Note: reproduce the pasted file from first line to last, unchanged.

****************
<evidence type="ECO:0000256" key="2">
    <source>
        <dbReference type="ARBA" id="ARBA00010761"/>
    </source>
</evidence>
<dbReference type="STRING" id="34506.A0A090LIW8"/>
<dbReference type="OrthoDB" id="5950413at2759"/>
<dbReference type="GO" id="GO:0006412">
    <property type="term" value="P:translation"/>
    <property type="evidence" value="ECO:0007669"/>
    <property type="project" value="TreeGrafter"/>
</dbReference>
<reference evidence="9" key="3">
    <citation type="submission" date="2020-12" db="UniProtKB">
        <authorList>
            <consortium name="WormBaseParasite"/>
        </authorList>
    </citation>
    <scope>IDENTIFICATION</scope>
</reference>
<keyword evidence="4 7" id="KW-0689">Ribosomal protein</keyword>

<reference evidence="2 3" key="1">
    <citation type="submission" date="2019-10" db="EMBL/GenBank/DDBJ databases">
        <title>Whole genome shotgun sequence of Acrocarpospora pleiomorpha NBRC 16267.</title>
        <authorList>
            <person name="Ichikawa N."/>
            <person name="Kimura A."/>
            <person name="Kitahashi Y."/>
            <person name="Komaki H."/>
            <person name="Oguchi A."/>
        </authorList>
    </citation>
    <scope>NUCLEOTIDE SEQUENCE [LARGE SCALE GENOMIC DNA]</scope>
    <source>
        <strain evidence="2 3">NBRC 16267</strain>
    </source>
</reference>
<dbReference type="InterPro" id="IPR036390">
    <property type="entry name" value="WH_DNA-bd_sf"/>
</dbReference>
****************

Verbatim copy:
<evidence type="ECO:0000256" key="2">
    <source>
        <dbReference type="ARBA" id="ARBA00010761"/>
    </source>
</evidence>
<dbReference type="STRING" id="34506.A0A090LIW8"/>
<dbReference type="OrthoDB" id="5950413at2759"/>
<dbReference type="GO" id="GO:0006412">
    <property type="term" value="P:translation"/>
    <property type="evidence" value="ECO:0007669"/>
    <property type="project" value="TreeGrafter"/>
</dbReference>
<reference evidence="9" key="3">
    <citation type="submission" date="2020-12" db="UniProtKB">
        <authorList>
            <consortium name="WormBaseParasite"/>
        </authorList>
    </citation>
    <scope>IDENTIFICATION</scope>
</reference>
<keyword evidence="4 7" id="KW-0689">Ribosomal protein</keyword>

<reference evidence="2 3" key="1">
    <citation type="submission" date="2019-10" db="EMBL/GenBank/DDBJ databases">
        <title>Whole genome shotgun sequence of Acrocarpospora pleiomorpha NBRC 16267.</title>
        <authorList>
            <person name="Ichikawa N."/>
            <person name="Kimura A."/>
            <person name="Kitahashi Y."/>
            <person name="Komaki H."/>
            <person name="Oguchi A."/>
        </authorList>
    </citation>
    <scope>NUCLEOTIDE SEQUENCE [LARGE SCALE GENOMIC DNA]</scope>
    <source>
        <strain evidence="2 3">NBRC 16267</strain>
    </source>
</reference>
<dbReference type="InterPro" id="IPR036390">
    <property type="entry name" value="WH_DNA-bd_sf"/>
</dbReference>